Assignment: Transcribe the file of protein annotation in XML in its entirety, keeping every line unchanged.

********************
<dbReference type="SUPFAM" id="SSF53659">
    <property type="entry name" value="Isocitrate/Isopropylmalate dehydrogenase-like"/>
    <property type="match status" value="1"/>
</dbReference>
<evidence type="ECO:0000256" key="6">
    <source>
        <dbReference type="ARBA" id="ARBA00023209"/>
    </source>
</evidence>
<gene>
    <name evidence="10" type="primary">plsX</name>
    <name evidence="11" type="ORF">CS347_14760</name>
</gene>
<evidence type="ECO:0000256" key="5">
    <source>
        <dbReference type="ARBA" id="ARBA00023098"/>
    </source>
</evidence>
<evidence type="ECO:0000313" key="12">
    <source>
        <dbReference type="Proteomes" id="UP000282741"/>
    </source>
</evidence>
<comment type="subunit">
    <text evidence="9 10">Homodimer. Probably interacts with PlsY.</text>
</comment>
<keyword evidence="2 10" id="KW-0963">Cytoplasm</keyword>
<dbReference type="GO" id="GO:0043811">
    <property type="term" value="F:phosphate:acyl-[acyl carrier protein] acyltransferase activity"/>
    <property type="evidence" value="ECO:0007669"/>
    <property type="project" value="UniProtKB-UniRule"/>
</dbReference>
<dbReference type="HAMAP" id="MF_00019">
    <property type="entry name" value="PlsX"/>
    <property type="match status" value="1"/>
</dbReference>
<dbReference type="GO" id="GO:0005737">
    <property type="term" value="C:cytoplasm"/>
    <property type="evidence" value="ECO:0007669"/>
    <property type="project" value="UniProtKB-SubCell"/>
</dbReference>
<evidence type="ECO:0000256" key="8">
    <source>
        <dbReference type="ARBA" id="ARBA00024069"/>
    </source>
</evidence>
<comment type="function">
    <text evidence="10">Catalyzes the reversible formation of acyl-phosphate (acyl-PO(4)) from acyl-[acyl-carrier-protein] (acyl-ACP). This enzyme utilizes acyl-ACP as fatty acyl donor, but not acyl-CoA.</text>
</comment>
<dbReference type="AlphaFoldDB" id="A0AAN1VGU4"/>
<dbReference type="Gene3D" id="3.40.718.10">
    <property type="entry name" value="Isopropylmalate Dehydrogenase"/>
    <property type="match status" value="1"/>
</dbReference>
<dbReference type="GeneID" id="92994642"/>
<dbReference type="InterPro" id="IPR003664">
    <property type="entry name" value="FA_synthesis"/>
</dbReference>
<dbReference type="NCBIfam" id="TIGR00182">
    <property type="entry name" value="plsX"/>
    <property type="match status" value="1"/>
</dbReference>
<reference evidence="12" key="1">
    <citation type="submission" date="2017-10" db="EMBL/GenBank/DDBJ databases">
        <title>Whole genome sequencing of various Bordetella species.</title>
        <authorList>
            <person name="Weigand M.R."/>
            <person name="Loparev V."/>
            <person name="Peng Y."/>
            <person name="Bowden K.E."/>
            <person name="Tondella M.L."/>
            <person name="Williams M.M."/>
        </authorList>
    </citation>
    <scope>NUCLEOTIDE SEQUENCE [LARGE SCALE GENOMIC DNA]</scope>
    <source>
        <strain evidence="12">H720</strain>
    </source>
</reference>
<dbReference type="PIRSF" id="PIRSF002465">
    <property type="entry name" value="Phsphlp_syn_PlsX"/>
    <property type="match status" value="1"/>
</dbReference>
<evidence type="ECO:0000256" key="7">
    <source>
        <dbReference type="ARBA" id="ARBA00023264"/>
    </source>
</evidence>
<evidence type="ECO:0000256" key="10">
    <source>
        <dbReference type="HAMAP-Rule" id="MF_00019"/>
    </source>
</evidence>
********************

<dbReference type="SUPFAM" id="SSF53659">
    <property type="entry name" value="Isocitrate/Isopropylmalate dehydrogenase-like"/>
    <property type="match status" value="1"/>
</dbReference>
<evidence type="ECO:0000256" key="6">
    <source>
        <dbReference type="ARBA" id="ARBA00023209"/>
    </source>
</evidence>
<gene>
    <name evidence="10" type="primary">plsX</name>
    <name evidence="11" type="ORF">CS347_14760</name>
</gene>
<evidence type="ECO:0000256" key="5">
    <source>
        <dbReference type="ARBA" id="ARBA00023098"/>
    </source>
</evidence>
<evidence type="ECO:0000313" key="12">
    <source>
        <dbReference type="Proteomes" id="UP000282741"/>
    </source>
</evidence>
<comment type="subunit">
    <text evidence="9 10">Homodimer. Probably interacts with PlsY.</text>
</comment>
<keyword evidence="2 10" id="KW-0963">Cytoplasm</keyword>
<dbReference type="GO" id="GO:0043811">
    <property type="term" value="F:phosphate:acyl-[acyl carrier protein] acyltransferase activity"/>
    <property type="evidence" value="ECO:0007669"/>
    <property type="project" value="UniProtKB-UniRule"/>
</dbReference>
<dbReference type="HAMAP" id="MF_00019">
    <property type="entry name" value="PlsX"/>
    <property type="match status" value="1"/>
</dbReference>
<dbReference type="GO" id="GO:0005737">
    <property type="term" value="C:cytoplasm"/>
    <property type="evidence" value="ECO:0007669"/>
    <property type="project" value="UniProtKB-SubCell"/>
</dbReference>
<evidence type="ECO:0000256" key="8">
    <source>
        <dbReference type="ARBA" id="ARBA00024069"/>
    </source>
</evidence>
<comment type="function">
    <text evidence="10">Catalyzes the reversible formation of acyl-phosphate (acyl-PO(4)) from acyl-[acyl-carrier-protein] (acyl-ACP). This enzyme utilizes acyl-ACP as fatty acyl donor, but not acyl-CoA.</text>
</comment>
<dbReference type="AlphaFoldDB" id="A0AAN1VGU4"/>
<dbReference type="Gene3D" id="3.40.718.10">
    <property type="entry name" value="Isopropylmalate Dehydrogenase"/>
    <property type="match status" value="1"/>
</dbReference>
<dbReference type="GeneID" id="92994642"/>
<dbReference type="InterPro" id="IPR003664">
    <property type="entry name" value="FA_synthesis"/>
</dbReference>
<dbReference type="NCBIfam" id="TIGR00182">
    <property type="entry name" value="plsX"/>
    <property type="match status" value="1"/>
</dbReference>
<reference evidence="12" key="1">
    <citation type="submission" date="2017-10" db="EMBL/GenBank/DDBJ databases">
        <title>Whole genome sequencing of various Bordetella species.</title>
        <authorList>
            <person name="Weigand M.R."/>
            <person name="Loparev V."/>
            <person name="Peng Y."/>
            <person name="Bowden K.E."/>
            <person name="Tondella M.L."/>
            <person name="Williams M.M."/>
        </authorList>
    </citation>
    <scope>NUCLEOTIDE SEQUENCE [LARGE SCALE GENOMIC DNA]</scope>
    <source>
        <strain evidence="12">H720</strain>
    </source>
</reference>
<dbReference type="PIRSF" id="PIRSF002465">
    <property type="entry name" value="Phsphlp_syn_PlsX"/>
    <property type="match status" value="1"/>
</dbReference>
<evidence type="ECO:0000256" key="7">
    <source>
        <dbReference type="ARBA" id="ARBA00023264"/>
    </source>
</evidence>
<evidence type="ECO:0000256" key="10">
    <source>
        <dbReference type="HAMAP-Rule" id="MF_00019"/>
    </source>
</evidence>